Then Dylann Roof, a 21-year-old white supremacist who literally wrapped himself in the Confederate flag in social media, murdered nine African-Americans attending a prayer service in Charleston in 2015. Five days later, Haley said it was time to move the flag from the statehouse grounds.
“We are not going to allow this symbol to divide us any longer,” Haley told a news conference at the state capital in June 2015. “These grounds are a place that everybody should feel a part of. What I realized now more than ever is people were driving by and felt hurt and pain. No one should feel pain.”
Which brings us back to her recent tweet. “The country was very racially divided @ the time. We didn’t once blame Pres. Obama. We focused solely on the lives lost & their families. Have some respect for these families & stop the blame,” she wrote.
So here are some questions for Ambassador Haley:
- How could anyone possibly blame President Obama for Dylann Roof’s killing spree? Do you believe people have already completely forgotten that Obama, long accused by your boss of lying about his religion and his origins, was half African-American and struggled during his eight years as president to bridge the nation’s deep divisions, rather than aggravate and exploit them?
- Why have you chosen to misrepresent the impact of the Charleston shootings on your home state? South Carolina and its governor did not focus “solely on the lives lost and their families” after the killings. In fact, the focus quickly shifted to South Carolina politics, the challenge of dealing with persistent racism and the presence of the Confederate flag on the statehouse grounds.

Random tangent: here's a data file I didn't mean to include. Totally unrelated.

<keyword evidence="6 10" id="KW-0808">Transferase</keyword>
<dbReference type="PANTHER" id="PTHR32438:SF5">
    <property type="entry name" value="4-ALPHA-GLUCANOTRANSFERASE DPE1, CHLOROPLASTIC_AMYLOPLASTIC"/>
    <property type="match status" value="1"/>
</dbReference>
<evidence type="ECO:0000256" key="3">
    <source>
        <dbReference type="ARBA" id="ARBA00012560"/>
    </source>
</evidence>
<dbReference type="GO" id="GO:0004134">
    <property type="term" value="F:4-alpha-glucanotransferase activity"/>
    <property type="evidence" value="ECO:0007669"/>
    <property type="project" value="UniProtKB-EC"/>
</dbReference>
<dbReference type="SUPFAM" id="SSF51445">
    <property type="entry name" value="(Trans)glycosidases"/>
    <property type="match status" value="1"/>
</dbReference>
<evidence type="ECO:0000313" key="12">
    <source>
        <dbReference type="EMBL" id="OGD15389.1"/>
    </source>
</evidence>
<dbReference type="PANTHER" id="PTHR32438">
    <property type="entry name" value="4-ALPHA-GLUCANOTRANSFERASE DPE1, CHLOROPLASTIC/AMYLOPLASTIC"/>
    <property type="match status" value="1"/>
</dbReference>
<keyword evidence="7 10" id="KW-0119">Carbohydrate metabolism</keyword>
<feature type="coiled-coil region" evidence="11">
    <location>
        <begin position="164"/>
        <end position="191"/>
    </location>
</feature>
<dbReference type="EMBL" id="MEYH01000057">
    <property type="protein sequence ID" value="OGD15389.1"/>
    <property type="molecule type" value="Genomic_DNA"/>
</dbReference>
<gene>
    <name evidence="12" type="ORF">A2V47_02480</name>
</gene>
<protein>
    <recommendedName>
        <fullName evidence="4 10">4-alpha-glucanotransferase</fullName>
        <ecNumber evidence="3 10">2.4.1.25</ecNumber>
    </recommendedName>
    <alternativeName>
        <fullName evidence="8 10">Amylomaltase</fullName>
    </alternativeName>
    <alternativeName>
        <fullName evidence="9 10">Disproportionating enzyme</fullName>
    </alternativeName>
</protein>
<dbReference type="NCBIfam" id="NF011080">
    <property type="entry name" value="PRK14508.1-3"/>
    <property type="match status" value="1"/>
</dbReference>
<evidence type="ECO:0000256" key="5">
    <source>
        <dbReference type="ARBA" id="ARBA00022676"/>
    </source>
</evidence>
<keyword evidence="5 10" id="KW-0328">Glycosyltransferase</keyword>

- Was your decision to defend Trump’s totally indefensible hatemongering a signal that you intend to soon return to politics and will need Trump’s support as well as the foot-stomping of the racists and anti-Semites who are a crucial part of his base?
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Irwin Arieff is a veteran writer and editor with extensive experience writing about international diplomacy and food, cooking and restaurants. Before leaving daily journalism in 2007, he was a Reuters correspondent for 23 years, serving in senior posts in Washington, Paris and New York as well as at the United Nations (where he covered five of the 10 years that Sergey Lavrov spent in New York as Russia’s senior UN ambassador). Arieff also wrote restaurant reviews for The Washington Post and Washington City Paper in the 1980s and 1990s with his wife, Deborah Baldwin.